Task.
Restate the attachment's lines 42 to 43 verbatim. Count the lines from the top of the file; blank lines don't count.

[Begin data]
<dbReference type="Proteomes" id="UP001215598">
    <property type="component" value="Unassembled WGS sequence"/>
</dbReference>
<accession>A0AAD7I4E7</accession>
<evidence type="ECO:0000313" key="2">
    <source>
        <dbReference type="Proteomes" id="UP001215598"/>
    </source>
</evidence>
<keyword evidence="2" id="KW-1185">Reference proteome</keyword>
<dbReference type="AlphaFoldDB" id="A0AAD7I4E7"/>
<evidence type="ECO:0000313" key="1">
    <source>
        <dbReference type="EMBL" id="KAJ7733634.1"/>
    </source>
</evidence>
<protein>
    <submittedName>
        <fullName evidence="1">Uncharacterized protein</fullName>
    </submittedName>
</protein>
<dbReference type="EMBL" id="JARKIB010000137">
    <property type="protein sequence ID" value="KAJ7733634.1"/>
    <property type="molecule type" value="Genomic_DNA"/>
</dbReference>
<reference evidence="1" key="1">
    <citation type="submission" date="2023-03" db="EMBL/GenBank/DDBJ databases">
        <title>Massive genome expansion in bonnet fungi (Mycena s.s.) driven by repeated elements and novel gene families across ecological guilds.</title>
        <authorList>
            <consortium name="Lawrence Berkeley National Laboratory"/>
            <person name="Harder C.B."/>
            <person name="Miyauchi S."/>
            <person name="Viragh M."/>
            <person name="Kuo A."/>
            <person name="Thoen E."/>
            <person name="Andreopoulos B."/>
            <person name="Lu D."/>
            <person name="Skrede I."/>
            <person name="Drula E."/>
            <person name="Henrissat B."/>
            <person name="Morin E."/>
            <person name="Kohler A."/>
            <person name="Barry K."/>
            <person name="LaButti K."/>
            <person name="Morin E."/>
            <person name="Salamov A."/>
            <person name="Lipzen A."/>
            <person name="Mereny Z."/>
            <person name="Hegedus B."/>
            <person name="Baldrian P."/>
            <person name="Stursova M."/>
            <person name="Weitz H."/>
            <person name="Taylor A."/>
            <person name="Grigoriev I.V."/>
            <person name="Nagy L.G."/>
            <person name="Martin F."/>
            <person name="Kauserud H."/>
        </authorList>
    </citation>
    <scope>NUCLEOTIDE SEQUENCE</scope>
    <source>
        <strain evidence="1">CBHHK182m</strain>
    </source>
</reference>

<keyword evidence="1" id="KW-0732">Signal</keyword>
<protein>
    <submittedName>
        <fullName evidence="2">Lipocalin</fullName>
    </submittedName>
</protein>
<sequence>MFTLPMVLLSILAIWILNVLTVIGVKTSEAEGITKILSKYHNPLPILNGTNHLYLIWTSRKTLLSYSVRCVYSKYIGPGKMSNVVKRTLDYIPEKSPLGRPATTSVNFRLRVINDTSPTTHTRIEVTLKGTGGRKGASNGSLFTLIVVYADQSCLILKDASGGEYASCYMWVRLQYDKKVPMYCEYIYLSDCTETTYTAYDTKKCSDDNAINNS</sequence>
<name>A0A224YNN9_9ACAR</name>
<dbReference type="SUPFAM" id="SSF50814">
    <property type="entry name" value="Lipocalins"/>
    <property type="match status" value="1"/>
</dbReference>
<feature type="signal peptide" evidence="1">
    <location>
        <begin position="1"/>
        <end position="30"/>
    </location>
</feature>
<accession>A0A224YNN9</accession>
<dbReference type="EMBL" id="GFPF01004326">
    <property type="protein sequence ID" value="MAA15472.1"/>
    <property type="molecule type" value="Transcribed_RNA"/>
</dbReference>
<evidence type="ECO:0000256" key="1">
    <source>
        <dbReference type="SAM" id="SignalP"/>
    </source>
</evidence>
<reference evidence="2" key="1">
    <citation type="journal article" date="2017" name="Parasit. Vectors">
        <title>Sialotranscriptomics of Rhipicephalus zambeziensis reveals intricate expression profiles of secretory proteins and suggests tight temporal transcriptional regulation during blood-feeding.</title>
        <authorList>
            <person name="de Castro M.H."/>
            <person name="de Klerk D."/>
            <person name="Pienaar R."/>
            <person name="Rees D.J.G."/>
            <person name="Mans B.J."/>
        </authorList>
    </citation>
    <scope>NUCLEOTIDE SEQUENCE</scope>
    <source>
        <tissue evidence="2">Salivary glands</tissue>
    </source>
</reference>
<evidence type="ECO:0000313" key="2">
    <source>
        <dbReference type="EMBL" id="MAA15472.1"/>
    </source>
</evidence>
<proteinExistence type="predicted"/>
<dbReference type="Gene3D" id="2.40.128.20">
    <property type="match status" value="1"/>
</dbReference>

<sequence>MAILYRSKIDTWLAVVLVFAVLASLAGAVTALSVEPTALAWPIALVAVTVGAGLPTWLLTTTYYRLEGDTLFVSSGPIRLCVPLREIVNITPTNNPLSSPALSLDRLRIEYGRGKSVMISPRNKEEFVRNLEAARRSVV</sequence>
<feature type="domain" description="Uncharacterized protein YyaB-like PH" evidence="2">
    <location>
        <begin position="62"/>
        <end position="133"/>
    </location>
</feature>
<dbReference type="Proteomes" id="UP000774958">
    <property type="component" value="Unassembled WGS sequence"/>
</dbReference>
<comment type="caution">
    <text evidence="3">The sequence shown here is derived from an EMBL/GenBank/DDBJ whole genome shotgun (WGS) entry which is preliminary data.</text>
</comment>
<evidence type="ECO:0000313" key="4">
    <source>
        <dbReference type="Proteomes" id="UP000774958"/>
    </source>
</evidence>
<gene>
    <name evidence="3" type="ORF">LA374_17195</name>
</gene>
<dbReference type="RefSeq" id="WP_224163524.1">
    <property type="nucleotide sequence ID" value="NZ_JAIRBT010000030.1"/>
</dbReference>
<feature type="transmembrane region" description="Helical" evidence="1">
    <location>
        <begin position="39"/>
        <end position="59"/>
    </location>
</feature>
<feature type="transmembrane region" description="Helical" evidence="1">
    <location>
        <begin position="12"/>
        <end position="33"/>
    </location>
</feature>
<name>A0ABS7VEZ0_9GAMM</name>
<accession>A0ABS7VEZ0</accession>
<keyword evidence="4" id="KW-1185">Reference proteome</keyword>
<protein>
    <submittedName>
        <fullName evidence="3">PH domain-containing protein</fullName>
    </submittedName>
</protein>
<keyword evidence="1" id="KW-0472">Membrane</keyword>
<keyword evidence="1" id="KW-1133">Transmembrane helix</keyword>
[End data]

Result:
            <person name="Kohler A."/>
            <person name="Barry K."/>